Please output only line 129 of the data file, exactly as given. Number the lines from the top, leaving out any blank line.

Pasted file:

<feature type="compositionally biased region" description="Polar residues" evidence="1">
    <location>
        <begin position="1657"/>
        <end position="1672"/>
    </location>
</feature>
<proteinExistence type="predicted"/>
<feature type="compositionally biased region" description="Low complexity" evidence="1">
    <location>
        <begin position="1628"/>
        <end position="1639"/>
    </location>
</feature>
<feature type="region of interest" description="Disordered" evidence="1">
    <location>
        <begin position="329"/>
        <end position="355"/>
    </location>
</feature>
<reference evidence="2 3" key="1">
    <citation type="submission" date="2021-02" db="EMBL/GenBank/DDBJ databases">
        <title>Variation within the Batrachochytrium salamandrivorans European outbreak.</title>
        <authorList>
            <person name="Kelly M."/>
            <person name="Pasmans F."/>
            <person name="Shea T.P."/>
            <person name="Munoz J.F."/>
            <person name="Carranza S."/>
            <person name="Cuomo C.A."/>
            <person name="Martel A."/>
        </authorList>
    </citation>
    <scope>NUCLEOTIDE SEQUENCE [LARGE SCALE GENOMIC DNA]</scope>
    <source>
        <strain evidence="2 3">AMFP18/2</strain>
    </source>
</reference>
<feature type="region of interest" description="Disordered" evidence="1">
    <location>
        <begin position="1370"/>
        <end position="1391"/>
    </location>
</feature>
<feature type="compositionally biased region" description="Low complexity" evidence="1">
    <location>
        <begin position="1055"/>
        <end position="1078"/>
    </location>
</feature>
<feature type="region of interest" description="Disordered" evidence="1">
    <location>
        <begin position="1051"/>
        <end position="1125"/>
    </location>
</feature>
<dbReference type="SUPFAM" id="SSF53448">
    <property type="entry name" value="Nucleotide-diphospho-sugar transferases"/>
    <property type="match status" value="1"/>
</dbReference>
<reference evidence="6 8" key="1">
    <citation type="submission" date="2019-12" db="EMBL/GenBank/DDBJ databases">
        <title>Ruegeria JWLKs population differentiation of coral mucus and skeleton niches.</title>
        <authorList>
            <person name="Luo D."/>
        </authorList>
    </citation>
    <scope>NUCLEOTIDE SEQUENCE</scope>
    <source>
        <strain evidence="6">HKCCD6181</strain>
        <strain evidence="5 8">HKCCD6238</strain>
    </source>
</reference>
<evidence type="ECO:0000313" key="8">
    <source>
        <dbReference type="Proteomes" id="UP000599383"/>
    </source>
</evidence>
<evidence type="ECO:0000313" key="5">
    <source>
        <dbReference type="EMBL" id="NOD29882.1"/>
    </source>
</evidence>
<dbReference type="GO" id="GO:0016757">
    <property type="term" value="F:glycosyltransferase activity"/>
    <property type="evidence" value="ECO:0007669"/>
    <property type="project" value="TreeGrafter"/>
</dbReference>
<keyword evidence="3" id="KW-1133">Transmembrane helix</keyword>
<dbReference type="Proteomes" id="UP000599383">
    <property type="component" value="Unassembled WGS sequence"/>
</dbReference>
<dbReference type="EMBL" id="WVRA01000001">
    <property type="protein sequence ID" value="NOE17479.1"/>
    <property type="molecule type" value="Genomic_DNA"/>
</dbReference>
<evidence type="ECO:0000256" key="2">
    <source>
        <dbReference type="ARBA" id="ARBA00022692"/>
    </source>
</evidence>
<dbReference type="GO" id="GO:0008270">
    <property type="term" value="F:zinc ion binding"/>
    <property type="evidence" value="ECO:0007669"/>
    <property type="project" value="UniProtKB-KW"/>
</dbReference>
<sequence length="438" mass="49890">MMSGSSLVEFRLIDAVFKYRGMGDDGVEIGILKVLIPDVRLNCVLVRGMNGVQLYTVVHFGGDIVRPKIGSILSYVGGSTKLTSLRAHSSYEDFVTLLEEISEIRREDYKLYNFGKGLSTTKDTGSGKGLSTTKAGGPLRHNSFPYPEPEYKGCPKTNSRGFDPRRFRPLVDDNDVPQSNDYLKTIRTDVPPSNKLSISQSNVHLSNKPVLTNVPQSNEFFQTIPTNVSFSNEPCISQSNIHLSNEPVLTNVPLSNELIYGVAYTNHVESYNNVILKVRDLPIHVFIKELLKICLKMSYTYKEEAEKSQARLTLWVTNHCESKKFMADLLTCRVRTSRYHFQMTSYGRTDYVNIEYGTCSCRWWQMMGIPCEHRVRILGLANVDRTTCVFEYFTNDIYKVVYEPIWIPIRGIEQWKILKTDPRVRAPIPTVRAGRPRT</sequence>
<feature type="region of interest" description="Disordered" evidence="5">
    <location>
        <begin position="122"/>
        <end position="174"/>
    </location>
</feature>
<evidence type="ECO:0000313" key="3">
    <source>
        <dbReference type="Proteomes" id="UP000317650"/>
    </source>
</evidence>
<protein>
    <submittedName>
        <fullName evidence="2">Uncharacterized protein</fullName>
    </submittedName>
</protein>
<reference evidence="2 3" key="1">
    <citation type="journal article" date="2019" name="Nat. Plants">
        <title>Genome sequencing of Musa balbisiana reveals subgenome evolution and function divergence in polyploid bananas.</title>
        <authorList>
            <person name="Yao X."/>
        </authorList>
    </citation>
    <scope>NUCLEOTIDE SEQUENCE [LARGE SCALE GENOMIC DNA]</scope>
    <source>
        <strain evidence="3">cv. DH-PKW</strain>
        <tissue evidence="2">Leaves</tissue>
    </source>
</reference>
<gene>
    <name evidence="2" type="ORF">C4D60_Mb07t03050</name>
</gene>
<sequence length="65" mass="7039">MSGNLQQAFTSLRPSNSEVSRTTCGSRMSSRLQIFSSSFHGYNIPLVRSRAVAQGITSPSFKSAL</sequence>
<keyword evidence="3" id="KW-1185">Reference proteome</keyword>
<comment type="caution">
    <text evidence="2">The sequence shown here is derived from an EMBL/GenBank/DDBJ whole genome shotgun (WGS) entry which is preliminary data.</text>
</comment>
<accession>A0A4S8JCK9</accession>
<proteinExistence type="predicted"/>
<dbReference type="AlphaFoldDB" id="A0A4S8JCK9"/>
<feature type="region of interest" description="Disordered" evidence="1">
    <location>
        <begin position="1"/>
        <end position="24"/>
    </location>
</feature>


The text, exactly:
    </citation>